Brachycephalic Airway Obstruction Syndrome (BAOS)
Brachycephalics refers to breeds which have a comparatively short head. Because of this, virtually all of these breeds require some work associated with breathing. Problems range in severity, with most of these breeds snuffling and snorting to some degree. While some dogs will have no other difficulties, others will have problems such as increasingly noisy breathing, coughing and gagging, fainting or collapsing episodes, and a decreased tolerance for exercise. In addition, over time, increased strain is placed on the heart. Precautions must be taken in conditions where overheating, excitement and exercise causes increased panting. This increased panting can cause further swelling and narrowing of the airways. Gastrointestinal problems causing vomiting, gagging, or aspiration pneumonia may also be due to this syndrome.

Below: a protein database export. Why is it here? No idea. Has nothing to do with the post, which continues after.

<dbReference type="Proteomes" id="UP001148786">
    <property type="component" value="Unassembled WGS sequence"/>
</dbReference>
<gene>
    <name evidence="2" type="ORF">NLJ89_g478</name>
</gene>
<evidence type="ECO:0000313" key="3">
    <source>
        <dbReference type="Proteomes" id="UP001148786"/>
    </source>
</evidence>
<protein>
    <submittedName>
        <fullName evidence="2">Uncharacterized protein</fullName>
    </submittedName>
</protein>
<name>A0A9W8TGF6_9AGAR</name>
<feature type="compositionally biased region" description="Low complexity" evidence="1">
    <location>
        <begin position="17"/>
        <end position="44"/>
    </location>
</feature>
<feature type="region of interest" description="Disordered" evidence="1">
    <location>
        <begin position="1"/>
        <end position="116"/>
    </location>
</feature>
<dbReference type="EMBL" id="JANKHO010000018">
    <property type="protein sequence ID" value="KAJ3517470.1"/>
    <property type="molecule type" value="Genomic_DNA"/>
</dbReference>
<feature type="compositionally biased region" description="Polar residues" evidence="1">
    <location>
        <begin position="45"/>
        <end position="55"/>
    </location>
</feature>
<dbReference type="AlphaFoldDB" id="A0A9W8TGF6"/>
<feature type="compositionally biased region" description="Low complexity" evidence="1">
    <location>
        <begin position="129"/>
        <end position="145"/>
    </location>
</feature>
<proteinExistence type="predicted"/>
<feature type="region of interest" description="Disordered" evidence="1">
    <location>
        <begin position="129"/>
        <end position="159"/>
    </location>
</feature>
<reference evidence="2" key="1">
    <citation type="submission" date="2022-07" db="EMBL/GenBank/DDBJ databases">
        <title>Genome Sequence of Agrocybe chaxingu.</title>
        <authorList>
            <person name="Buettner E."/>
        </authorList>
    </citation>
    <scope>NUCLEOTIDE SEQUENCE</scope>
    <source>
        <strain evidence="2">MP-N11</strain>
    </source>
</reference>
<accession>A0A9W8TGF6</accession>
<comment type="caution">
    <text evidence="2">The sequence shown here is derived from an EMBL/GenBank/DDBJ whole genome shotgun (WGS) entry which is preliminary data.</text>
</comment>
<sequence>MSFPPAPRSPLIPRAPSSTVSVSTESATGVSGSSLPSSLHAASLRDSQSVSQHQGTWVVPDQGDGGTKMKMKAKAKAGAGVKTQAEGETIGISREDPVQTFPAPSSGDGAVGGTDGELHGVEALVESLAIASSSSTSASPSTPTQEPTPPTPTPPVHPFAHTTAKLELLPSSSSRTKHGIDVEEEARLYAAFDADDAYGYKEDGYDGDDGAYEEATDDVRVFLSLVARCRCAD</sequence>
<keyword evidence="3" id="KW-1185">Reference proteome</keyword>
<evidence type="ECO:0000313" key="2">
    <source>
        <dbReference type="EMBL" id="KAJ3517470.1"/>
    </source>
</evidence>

This syndrome is most common and severe in the English Bulldog. Other Brachycephalic breeds in which this has been found to be an issue inclue the Pug, the Boston Terrier, the Cavalier King Charles Spaniel, the Pekingese, the Lhasa Apso, the French Bulldog, and the Shih Tzu. A recent BTCA Health Survey indicates that over 6% of Boston Terriers are born with either stenotic nares or elongated palates (or both).
Additional Information and Resources:
- Canine Inherited Disorders Database Brachycephalic Syndrome
- The Brachycephalic Syndrome in the Boston Terrier (PDF)
Note: This section of Canada's Guide to Dogs is intended as a source of information only. It is not intended as a substitute for professional care. Always consult with your Veterinarian about health related matters.